DENMARK - Voorhees College held its annual honors college induction ceremony during which 45 students were inducted into the W. Franklin Evans Honors College. This year’s keynote speaker was Alice Carson Tisdale, first lady of Claflin University.
In addition to being the first lady, Tisdale serves as the director of the Alice Carson Tisdale Honors College at Claflin. She spoke to the Voorhees community about this year’s ceremony theme, “The Promise.”
Tisdale advised students to focus on the vision and the promise of their individual futures. She said promise and vision may be small words but they have big meaning. Students today need to open their eyes, imagine and act, Tisdale said.
“I was introduced to the Jim Crow laws at an early age not realizing the significance of an education until later. It was my promise to be instrumental in uplifting others carry out my own vision through teaching,” she said.
Tisdale said when she was a college student, she realized her former teachers were preparing her all along to study hard in order to conquer the world and overcome life’s challenges.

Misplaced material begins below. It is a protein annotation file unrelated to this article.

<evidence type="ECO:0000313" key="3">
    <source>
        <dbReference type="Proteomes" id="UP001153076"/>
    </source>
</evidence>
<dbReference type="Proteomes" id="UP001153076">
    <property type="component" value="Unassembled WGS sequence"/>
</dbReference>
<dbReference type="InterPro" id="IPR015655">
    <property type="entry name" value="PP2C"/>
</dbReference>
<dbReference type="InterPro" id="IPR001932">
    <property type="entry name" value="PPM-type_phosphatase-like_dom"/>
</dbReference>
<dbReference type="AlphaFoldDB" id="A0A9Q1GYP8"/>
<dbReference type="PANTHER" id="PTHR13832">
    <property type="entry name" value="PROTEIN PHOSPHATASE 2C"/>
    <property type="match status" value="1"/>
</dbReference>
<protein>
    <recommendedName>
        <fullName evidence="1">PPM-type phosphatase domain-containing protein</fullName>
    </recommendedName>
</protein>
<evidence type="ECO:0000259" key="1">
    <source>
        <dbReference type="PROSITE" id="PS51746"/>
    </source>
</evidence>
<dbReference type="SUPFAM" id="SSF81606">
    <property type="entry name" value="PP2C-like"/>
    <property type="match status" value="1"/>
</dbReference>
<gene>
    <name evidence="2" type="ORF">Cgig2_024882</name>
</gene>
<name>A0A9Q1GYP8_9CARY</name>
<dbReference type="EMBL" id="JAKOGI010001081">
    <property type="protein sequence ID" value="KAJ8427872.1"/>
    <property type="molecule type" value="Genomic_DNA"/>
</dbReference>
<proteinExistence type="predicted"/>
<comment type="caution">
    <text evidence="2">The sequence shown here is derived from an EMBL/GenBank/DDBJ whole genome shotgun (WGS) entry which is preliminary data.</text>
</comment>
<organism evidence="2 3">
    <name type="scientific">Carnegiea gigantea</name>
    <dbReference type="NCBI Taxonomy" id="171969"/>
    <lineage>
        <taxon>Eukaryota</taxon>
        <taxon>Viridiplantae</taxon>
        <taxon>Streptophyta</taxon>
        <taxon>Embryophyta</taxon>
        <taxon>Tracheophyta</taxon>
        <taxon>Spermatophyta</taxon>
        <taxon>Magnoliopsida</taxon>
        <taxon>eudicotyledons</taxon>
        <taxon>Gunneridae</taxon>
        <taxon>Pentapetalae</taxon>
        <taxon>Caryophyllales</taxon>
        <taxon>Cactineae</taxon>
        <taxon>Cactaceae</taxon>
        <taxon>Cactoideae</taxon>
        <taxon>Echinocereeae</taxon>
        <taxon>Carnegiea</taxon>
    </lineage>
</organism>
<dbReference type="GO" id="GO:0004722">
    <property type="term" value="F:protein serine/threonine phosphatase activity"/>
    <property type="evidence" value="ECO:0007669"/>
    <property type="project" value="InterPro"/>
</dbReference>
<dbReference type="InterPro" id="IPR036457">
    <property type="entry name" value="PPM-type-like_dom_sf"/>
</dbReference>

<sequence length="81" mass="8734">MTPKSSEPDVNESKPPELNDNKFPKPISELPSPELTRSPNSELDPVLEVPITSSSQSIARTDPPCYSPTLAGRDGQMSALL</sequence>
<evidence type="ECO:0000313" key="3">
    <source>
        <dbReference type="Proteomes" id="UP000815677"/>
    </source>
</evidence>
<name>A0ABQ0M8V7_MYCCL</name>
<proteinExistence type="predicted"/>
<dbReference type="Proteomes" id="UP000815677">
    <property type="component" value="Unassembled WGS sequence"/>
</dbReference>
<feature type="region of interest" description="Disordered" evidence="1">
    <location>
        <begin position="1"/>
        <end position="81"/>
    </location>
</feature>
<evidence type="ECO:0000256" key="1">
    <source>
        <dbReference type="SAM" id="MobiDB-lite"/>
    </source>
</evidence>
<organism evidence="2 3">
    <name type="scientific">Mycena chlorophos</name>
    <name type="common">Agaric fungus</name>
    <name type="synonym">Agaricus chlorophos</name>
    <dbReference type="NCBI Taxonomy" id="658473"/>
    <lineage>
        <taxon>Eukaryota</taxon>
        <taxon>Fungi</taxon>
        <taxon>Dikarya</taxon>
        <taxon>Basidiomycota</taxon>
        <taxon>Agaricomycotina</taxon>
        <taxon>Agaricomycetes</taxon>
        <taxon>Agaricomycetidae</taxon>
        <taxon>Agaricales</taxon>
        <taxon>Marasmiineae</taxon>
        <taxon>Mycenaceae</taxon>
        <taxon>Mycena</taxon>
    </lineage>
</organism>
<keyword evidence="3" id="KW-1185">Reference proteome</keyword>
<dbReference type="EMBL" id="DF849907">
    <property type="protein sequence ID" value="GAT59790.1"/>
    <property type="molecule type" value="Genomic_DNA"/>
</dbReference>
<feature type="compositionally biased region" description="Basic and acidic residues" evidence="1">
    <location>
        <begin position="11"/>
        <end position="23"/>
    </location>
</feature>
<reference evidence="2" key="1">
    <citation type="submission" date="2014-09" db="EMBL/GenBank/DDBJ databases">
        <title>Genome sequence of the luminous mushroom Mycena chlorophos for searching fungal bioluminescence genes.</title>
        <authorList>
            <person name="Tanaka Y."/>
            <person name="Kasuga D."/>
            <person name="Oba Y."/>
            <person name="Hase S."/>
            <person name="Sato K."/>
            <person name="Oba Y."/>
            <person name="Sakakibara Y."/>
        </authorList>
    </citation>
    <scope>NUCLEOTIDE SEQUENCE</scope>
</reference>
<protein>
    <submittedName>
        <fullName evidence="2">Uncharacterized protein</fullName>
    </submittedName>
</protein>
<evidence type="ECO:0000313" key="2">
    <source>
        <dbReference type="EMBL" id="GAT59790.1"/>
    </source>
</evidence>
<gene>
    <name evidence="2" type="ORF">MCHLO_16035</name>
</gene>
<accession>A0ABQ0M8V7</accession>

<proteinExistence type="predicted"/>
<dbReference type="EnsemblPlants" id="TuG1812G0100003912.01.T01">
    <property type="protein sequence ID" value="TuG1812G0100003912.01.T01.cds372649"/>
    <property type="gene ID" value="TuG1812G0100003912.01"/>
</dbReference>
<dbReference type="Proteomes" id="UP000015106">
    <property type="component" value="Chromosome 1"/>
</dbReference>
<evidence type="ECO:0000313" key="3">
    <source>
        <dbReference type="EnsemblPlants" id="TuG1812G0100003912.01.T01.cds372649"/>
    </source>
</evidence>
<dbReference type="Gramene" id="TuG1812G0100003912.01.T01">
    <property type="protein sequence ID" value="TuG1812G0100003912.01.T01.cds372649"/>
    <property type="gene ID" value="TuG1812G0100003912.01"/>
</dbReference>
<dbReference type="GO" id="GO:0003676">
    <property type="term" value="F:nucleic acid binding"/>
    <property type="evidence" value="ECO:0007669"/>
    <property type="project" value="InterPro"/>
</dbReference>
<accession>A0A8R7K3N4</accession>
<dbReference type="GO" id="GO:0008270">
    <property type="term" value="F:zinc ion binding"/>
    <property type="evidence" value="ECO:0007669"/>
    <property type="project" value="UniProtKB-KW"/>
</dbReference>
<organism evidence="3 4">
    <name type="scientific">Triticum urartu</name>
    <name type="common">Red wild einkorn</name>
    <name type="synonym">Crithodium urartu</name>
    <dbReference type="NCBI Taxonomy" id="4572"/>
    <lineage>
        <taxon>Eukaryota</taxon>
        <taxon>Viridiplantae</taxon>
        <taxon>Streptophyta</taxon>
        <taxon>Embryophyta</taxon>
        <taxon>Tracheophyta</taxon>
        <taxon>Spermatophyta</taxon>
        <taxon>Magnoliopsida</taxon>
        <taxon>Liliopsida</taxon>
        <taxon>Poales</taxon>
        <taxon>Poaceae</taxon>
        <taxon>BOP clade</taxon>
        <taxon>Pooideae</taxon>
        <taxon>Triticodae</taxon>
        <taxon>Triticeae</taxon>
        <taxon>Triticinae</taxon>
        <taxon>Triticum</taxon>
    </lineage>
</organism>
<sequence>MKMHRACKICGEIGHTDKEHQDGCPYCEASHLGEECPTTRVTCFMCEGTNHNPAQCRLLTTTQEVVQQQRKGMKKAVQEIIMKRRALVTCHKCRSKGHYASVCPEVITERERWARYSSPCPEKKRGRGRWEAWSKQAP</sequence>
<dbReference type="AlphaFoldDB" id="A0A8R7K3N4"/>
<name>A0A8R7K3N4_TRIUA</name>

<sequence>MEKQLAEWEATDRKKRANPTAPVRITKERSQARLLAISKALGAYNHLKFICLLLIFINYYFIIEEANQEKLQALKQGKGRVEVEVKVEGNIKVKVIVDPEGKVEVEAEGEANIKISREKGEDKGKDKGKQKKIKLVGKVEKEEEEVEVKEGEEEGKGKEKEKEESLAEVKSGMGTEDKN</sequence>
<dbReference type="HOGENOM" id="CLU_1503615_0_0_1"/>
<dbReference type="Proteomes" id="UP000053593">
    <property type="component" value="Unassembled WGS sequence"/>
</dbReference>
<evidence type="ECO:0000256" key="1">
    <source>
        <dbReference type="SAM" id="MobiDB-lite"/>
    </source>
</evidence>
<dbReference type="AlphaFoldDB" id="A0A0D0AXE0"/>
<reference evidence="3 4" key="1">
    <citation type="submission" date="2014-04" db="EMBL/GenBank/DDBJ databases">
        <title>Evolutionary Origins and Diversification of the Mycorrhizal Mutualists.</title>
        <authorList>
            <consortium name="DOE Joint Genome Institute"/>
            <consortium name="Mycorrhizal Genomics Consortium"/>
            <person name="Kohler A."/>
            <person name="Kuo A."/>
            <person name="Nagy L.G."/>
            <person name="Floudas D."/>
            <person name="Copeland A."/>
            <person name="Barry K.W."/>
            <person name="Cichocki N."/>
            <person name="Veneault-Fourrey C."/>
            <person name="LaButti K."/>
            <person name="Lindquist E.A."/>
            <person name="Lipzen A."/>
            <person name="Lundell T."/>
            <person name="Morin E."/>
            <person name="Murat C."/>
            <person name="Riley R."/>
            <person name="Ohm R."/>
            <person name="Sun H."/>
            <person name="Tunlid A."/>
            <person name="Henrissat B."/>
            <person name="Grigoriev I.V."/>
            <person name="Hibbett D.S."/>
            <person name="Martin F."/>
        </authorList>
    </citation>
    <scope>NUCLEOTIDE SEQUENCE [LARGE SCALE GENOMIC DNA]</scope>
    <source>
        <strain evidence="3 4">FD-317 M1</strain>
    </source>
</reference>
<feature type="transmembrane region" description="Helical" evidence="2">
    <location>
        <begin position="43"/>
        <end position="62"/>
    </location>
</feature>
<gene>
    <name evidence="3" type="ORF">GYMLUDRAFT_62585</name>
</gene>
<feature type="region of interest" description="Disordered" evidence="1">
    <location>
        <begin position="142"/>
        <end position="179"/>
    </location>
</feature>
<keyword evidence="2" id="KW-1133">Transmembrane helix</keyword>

“My teachers gave me visions and assurances. Back then, I was disadvantaged and at risk as a young African-American woman and was unaware. Education puts a whole new perspective on life, instilling self-worth, promise and the ability to leave my mark in the world,” she said.
She encouraged the students to open their eyes, telling them they are the future leaders of tomorrow.
“You all are what we have been looking for to change some of the issues of today such as racism, voting, gun control, sexual identity and gender inequality," Tisdale told them. "The list goes on and on, and as HBCU students, you have a certain kind of magic and abilities to make some extraordinary changes."
Then Tisdale said students need to imagine the endless opportunities they can achieve from their predecessors.
“Think of the first black film director, president, actress, astronaut, who were all inspired by a vision and they laid the foundation down. I encourage you all to imagine the vision of what it takes to become the people that change social injustices,” she said.
Finally, Tisdale told the students that after they have opened their eyes and imagined their visions, it is then time to act on them. She said it is one thing to want or wish for things in society to be different, but it is another to actually do something about it.
“Students, do not be discouraged. As long as you get your education and assume your positions to fulfill your promises, you will be on the right track," Tisdale said. "It is not about the size of the dog in a fight, but the size of the fight in the dog."